Flaggers keep motorists and road workers safe during temporary roadwork by following the safe work practices and training requirements from OSHA and the Manual of Uniform Traffic Control Devices (MUTCD).
Get training from a qualified person on safe work practices, traffic control procedures, and communication techniques with the public. Understand the different traffic control setups and roadwork hazards. Recognize hazards and emergency situations, respond and maneuver quickly, and warn coworkers if needed. Demonstrate that you can control traffic with the correct procedures during your training.
Wear high visibility safety apparel that meets Performance Class 2 (daytime) and Class 3 (nighttime) requirements of the ANSI 107-2004 standard. The apparel background should be fluorescent orange-red or fluorescent yellow-green background. The retroreflective material can be orange, yellow, white, silver, yellow-green, or a fluorescent version of these colors, and needs to be visible at a minimum distance of 1,000 feet. Wear a hardhat, safety boots, and gloves.
Locate the flagger station far enough in front of the work zone to give motorists time to recognize construction activity, slow down, and stop. Consider road speed, visibility, and other road conditions when choosing the flagger station location. Use advance warning signs spaced and sized according to the road conditions and speed. Place stations out of the way of moving construction vehicles to avoid backing accidents. Locate stations where vehicles accidentally running through the area can have access to an escape route. At night, light the flagger station. Signs and lighting are not required in emergency situations.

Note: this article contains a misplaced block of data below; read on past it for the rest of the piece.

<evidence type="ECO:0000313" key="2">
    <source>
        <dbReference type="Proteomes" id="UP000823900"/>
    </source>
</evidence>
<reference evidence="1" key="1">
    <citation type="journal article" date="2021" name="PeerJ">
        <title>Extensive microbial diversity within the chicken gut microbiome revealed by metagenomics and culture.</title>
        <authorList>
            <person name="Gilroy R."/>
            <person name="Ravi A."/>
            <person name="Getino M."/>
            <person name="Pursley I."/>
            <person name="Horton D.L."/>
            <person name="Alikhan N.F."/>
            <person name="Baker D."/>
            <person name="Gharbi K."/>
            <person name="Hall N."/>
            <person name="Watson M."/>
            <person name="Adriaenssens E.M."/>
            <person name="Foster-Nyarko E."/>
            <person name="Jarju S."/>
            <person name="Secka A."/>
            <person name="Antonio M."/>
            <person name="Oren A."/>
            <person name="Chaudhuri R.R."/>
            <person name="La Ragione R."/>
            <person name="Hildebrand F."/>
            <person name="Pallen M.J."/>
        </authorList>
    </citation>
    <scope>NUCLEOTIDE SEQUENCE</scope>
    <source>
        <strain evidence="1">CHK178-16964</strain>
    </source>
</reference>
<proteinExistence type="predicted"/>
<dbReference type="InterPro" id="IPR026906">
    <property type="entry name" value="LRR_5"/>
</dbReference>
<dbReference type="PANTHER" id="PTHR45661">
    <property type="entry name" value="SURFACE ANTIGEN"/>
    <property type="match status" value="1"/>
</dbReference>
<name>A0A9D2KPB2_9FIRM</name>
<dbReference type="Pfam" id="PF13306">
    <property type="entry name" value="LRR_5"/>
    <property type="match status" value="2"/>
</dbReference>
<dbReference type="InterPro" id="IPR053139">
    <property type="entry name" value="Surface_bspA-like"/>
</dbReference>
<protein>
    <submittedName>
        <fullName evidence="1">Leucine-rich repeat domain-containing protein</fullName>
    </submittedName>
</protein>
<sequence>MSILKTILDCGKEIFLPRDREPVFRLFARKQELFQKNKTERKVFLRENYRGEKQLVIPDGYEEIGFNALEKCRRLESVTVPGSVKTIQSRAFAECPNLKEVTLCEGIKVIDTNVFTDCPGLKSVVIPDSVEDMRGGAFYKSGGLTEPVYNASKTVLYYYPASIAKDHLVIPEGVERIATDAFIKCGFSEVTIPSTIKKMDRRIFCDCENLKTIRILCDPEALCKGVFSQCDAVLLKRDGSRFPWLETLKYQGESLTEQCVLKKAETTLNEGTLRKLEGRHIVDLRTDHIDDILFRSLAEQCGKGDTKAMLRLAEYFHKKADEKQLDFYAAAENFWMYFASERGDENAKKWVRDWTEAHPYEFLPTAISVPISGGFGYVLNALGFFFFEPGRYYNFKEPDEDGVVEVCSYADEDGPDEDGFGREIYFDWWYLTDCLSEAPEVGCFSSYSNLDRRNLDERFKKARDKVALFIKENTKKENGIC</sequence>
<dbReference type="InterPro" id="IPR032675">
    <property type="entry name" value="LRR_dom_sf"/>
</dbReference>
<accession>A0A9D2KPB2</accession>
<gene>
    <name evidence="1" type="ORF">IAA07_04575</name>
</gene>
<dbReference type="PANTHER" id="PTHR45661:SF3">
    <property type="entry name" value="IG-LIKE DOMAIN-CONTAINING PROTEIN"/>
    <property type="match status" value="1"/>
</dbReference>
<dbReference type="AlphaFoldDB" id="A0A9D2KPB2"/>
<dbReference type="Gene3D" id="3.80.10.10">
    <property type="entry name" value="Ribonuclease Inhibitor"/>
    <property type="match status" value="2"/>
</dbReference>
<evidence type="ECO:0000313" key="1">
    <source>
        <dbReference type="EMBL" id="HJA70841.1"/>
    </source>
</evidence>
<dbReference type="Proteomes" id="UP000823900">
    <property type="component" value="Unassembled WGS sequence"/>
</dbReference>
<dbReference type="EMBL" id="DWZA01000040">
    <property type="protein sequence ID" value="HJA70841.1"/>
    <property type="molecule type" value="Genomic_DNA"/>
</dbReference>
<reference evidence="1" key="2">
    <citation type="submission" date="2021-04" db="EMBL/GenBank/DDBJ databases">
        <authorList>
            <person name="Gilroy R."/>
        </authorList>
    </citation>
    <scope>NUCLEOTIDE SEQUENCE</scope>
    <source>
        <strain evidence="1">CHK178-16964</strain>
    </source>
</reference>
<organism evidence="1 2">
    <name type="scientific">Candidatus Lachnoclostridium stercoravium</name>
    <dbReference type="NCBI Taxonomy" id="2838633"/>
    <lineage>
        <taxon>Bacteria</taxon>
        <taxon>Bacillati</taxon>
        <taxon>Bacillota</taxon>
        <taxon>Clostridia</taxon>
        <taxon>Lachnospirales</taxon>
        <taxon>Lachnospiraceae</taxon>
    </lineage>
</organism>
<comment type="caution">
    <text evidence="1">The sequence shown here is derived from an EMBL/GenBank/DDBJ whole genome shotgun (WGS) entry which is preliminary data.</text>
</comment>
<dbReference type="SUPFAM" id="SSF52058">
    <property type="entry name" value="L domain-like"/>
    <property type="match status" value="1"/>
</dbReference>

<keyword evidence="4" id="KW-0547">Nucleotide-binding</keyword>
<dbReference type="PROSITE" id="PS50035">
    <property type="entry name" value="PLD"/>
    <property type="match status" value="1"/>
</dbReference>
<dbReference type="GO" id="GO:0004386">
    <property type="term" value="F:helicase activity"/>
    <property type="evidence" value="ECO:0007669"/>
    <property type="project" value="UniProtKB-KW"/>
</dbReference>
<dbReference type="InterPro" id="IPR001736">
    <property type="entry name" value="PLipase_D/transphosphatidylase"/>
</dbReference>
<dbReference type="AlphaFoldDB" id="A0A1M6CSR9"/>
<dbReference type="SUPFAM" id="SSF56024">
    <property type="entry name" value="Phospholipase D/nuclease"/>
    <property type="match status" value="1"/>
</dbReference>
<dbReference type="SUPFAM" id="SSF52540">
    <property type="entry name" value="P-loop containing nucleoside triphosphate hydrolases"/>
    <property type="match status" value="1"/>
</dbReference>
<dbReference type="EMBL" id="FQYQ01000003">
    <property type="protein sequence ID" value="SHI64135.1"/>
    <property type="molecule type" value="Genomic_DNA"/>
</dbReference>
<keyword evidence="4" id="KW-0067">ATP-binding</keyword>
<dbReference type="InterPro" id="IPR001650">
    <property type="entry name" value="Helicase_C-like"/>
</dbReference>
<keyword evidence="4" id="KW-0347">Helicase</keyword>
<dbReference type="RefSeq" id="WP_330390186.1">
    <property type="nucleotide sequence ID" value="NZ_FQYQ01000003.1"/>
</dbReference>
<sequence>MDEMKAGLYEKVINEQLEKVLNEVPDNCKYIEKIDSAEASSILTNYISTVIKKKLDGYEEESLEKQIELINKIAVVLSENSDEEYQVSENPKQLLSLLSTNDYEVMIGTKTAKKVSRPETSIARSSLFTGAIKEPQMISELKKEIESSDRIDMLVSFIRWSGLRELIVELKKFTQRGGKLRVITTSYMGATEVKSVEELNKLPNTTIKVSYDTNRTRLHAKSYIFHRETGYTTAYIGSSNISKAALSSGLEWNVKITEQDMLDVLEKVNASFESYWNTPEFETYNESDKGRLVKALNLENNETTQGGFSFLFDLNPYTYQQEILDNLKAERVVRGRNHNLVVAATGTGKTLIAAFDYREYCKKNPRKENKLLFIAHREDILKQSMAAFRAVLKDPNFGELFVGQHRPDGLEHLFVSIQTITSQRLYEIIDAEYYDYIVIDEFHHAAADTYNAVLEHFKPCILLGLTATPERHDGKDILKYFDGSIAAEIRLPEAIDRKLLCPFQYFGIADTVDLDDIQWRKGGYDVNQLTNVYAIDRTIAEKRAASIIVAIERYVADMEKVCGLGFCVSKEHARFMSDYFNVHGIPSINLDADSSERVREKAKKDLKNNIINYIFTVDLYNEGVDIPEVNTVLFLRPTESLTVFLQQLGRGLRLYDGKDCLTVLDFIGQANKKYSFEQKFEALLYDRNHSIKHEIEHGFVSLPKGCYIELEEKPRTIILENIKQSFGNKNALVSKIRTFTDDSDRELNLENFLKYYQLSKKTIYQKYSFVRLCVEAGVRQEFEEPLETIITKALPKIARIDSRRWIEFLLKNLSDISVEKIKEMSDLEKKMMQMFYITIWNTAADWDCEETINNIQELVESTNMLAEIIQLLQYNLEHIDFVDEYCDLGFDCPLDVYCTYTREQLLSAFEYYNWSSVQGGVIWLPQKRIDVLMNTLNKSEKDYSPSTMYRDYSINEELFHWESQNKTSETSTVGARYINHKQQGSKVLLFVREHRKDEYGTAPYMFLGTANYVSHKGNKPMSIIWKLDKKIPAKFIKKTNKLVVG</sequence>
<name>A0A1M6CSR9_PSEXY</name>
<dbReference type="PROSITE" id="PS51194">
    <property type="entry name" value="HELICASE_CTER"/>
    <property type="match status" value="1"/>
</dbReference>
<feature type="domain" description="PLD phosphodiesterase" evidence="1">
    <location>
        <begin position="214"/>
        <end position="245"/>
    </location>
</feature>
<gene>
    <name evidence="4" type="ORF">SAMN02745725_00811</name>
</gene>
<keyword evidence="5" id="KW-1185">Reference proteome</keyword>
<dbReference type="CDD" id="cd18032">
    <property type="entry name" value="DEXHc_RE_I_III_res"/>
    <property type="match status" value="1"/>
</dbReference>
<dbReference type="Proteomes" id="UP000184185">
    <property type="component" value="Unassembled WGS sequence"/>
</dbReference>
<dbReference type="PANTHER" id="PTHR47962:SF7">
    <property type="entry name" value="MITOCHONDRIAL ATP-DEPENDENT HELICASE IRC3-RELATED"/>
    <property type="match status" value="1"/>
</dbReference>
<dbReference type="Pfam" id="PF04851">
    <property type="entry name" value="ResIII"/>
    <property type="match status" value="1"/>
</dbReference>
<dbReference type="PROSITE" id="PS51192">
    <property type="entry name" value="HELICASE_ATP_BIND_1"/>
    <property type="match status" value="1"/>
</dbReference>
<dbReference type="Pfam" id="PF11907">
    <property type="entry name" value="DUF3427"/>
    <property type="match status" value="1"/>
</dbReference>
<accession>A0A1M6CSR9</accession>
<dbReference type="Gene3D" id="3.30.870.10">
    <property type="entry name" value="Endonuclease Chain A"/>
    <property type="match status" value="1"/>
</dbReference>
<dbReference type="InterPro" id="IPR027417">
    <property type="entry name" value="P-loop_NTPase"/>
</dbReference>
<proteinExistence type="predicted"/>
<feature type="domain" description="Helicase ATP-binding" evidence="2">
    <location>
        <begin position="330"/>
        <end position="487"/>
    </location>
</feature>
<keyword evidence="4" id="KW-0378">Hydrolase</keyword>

Control traffic in the roadwork zone by using STOP/SLOW paddles, lights, or red flags for emergencies. Use deliberate, easy to understand hand gestures and body postures so drivers can see you, follow your instructions, and maneuver safely through the area. Where flaggers can’t see each other, use communication devices.
Remain alert at all times while on duty. Face traffic and stand off to the side on the shoulder or in the closed lane of traffic to avoid moving vehicles. Don’t enter the open roadway until traffic has stopped. Don’t multi-task while you are flagging. A split second awareness and emergency response on your part can save lives.